I can see either side of it. I understand how taking low-paying jobs might get one stuck at that level, and if the alternative was to take high-paying jobs instead, well that would be a no-brainer. But as a newbie, it feels like the alternative is to get no jobs.

 

I mean, let’s say I do 10 low-paying jobs just to have some kind of Upwork history and positive feedback to show on my profile. I see how there could be a risk that a high-paying client could look at my profile and think, “This guy works for pennies. He must not be good enough for higher paying projects like mine.” But if I instead had zero jobs in my profile, how would that be more impressive?

 

It just feels like when I go in search of a decent-paying job, I’d rather be able to tell an employer “I worked at McDonald’s for five years for slave wages, and I have references from my manager there stating that I was an excellent employee” than “I’ve never had a job,” not that I’d expect him or her to be particularly impressed by either.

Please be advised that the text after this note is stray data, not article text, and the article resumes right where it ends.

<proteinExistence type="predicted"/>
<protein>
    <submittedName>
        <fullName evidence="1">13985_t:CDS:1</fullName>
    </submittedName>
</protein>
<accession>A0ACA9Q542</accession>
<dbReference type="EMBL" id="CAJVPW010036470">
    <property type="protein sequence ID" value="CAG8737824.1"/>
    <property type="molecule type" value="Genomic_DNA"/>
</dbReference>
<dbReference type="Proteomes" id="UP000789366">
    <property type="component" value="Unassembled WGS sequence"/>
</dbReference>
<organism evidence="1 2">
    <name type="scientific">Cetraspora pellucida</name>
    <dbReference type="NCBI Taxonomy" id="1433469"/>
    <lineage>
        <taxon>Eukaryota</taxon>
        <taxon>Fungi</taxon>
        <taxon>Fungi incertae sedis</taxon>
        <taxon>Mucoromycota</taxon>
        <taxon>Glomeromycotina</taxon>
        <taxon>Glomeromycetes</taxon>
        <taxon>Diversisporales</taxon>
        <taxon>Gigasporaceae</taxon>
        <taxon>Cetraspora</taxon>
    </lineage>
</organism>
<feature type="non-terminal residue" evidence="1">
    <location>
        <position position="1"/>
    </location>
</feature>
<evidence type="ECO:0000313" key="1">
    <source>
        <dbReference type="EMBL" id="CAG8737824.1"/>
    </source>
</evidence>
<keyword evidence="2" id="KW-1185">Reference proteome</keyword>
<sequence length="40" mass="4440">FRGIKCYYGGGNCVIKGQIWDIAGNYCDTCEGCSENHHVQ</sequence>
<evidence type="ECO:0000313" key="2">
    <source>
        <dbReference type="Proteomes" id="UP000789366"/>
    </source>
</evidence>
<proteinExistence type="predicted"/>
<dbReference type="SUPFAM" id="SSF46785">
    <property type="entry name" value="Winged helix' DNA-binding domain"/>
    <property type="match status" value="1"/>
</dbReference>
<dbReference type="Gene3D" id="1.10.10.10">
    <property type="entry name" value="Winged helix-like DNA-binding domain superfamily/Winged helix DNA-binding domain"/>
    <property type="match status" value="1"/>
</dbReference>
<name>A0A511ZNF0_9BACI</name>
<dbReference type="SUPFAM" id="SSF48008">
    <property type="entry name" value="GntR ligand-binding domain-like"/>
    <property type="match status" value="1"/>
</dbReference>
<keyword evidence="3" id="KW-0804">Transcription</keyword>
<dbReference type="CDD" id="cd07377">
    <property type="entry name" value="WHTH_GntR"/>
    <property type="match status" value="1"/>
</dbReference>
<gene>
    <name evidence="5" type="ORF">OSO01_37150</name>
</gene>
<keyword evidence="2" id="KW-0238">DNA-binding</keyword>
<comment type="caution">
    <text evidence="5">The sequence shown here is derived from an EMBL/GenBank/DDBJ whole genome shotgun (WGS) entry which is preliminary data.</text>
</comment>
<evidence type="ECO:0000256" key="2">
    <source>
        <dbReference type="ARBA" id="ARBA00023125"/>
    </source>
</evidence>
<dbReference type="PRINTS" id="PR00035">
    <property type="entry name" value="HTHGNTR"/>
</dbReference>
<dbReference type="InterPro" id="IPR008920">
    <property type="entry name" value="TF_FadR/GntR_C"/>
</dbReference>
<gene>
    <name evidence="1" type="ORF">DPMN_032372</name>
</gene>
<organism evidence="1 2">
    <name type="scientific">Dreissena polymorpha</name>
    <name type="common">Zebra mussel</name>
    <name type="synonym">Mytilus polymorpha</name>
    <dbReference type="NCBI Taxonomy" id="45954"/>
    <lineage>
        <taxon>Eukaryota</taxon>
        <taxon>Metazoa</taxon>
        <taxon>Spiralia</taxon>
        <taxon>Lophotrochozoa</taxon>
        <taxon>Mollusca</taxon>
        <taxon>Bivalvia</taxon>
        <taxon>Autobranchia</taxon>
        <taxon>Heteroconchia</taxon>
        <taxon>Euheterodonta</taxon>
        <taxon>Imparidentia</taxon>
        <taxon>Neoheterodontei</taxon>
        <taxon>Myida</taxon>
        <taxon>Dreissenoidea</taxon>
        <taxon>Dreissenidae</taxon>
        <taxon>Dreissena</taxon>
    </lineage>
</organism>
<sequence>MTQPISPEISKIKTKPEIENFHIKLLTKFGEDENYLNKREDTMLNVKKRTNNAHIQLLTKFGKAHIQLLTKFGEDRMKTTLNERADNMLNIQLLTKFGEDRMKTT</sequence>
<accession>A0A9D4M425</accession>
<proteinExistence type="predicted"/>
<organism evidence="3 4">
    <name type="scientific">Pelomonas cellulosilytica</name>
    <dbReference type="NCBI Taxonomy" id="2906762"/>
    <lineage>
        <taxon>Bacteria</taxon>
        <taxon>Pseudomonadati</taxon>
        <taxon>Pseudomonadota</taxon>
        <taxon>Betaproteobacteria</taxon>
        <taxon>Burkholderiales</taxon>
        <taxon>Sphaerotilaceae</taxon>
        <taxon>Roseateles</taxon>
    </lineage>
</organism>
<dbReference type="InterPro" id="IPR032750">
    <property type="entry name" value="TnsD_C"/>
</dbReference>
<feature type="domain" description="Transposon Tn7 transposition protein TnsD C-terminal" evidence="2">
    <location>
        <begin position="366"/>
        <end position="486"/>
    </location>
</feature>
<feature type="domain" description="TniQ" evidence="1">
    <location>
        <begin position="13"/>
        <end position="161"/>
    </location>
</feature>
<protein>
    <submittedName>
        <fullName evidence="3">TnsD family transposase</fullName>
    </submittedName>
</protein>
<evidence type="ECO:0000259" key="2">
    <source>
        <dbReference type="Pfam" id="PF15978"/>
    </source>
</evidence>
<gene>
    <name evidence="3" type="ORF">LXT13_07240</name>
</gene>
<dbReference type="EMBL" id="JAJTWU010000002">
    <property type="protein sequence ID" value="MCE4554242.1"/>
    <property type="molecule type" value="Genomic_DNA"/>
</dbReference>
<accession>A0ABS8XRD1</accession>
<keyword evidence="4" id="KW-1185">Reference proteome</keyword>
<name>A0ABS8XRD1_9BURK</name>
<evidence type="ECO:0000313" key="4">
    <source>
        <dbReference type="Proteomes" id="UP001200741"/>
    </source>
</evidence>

So I’m not sure. Right now I’d say I lean toward the view that it’s better to be able to show a work history, even of crappy, low-paying gigs, than to wait to somehow land a decent-paying gig with no prior experience. But I’m persuadable either way.

lysis10
Community Guru
Jennifer M Member Since: May 17, 2015
19 of 19

I remember my dad pointing to McDonald's workers and asking me if I wanted to be a flunkie. He would then tell me if I was a flunkie that's where I'd end up. Thank god for my dad. Cuz now I look at those passionate writers and I just think of my dad. "Do you want to be that? A flunkie? Think of all the cool things you can do and have if you're not a flunkie."  My dad is ace and pretty much the OG pimp of Miami.

TOP SOLUTION AUTHORS